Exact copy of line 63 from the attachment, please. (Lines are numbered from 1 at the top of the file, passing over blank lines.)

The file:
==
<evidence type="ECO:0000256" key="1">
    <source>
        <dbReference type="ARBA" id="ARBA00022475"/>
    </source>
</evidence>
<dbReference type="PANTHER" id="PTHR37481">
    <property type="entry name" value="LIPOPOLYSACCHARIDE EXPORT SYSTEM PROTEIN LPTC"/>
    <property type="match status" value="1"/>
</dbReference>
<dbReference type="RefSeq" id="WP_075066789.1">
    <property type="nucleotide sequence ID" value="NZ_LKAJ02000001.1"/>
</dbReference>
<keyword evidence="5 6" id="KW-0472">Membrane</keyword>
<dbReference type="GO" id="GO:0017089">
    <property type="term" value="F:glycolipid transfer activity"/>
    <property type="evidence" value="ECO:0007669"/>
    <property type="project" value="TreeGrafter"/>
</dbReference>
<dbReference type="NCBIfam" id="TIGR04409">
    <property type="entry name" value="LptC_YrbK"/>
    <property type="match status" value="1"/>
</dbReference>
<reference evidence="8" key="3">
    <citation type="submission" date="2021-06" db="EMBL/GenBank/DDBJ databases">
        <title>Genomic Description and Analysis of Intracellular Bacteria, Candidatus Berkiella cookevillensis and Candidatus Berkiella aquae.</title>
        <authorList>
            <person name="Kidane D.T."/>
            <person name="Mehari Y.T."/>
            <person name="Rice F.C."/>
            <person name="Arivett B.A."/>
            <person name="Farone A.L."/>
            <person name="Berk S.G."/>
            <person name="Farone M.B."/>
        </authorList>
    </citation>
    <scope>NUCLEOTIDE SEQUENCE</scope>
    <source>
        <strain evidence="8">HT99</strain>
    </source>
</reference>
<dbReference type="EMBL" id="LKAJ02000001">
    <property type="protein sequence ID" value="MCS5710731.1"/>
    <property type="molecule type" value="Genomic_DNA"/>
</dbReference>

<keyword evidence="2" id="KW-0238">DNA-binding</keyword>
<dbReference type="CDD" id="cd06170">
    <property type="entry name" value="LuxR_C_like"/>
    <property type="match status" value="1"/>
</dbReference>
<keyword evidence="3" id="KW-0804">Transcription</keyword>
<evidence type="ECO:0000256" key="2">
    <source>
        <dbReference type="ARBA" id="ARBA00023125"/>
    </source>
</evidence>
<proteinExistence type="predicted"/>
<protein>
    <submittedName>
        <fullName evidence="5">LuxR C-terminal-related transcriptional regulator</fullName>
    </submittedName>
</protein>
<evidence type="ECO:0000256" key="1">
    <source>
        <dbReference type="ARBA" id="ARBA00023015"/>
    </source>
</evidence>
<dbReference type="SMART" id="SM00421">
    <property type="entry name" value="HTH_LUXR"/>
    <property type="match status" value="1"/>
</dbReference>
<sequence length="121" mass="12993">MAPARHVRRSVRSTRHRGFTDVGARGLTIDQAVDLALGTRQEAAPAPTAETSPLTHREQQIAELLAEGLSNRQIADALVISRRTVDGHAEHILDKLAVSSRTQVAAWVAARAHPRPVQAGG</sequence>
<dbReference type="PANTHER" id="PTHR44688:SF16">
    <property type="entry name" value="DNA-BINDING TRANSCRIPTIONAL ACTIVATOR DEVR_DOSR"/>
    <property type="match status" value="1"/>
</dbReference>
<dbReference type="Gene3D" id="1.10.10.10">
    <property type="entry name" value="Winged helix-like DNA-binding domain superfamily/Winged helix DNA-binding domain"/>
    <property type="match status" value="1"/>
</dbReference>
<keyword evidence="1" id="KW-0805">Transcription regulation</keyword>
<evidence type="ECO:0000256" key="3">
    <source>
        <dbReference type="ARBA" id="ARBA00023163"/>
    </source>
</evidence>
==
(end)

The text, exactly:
    <source>